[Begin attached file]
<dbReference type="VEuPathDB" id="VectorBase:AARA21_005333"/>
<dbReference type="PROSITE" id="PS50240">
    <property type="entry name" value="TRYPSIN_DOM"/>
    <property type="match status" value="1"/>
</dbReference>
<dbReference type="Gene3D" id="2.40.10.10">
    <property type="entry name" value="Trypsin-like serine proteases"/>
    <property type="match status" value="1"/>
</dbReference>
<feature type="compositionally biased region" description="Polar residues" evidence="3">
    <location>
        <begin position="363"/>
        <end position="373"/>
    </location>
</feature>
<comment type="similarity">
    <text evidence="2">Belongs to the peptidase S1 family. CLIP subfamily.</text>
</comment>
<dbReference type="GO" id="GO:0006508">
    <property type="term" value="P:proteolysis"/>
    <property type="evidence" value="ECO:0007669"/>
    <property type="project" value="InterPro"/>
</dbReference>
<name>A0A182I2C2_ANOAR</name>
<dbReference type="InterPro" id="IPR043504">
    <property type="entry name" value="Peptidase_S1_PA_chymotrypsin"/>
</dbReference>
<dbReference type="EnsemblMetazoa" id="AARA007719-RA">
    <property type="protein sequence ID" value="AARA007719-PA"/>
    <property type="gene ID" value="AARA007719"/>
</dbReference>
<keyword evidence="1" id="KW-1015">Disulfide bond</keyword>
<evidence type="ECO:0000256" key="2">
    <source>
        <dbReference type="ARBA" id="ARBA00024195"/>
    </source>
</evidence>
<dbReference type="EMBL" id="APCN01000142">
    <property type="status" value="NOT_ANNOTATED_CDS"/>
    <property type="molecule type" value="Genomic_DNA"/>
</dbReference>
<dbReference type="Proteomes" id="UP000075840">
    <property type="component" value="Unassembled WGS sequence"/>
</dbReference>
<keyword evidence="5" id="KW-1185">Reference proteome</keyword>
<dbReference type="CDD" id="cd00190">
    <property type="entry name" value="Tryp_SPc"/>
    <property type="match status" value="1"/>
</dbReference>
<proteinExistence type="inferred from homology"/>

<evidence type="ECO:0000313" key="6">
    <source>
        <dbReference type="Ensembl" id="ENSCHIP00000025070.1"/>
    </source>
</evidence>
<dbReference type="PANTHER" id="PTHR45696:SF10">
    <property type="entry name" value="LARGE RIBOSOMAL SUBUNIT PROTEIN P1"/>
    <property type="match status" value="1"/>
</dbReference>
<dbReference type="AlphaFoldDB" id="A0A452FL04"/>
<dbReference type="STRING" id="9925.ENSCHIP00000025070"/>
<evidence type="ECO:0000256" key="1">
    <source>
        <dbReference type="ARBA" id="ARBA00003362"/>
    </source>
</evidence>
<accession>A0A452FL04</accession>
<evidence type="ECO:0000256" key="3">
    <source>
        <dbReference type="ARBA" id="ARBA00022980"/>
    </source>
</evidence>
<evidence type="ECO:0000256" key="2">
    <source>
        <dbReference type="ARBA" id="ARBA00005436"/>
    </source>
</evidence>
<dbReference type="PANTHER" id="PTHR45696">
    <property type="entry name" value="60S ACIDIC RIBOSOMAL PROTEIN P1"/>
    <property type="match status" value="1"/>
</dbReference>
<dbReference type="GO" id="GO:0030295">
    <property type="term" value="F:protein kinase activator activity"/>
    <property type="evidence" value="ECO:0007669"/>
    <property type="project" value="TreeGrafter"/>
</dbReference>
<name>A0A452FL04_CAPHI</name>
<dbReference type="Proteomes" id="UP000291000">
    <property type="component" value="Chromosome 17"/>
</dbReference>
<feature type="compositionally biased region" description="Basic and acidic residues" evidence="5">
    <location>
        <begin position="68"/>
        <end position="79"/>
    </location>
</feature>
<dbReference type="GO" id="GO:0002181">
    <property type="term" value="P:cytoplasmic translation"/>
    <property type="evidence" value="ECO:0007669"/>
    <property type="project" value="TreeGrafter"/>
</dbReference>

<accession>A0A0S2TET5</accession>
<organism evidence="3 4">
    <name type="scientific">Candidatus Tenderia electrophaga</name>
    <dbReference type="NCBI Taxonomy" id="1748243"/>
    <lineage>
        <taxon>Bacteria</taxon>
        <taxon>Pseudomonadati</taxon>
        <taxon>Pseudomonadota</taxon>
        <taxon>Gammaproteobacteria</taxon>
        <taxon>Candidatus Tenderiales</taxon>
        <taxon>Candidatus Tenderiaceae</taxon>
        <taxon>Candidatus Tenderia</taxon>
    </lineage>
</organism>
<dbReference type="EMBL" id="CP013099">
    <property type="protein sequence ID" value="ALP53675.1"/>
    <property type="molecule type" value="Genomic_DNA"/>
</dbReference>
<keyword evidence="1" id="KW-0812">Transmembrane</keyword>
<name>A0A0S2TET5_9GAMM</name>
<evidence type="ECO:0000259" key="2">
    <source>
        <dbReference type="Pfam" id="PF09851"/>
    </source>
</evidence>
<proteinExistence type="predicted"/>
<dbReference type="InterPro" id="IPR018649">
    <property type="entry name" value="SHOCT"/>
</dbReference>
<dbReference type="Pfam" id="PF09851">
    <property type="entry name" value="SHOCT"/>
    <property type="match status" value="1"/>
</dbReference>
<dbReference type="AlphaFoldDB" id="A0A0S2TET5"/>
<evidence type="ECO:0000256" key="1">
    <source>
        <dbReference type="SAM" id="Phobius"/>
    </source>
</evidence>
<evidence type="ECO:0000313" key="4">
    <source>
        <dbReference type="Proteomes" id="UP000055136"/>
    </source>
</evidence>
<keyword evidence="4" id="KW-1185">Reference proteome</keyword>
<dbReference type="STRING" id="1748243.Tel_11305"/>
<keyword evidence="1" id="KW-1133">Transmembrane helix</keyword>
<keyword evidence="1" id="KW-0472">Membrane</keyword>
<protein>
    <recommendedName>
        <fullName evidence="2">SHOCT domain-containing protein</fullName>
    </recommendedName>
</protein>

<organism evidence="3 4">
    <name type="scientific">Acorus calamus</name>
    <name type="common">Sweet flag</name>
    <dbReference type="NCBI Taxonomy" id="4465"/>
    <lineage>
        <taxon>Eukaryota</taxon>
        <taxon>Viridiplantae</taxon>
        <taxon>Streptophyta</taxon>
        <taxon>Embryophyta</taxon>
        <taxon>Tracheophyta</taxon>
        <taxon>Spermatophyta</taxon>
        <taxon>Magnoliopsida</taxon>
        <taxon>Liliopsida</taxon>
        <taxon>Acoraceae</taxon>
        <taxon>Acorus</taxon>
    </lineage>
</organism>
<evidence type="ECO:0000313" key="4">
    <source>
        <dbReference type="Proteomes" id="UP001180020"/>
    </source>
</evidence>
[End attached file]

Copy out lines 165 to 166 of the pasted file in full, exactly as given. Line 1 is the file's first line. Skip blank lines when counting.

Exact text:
        <taxon>Spermatophyta</taxon>
        <taxon>Magnoliopsida</taxon>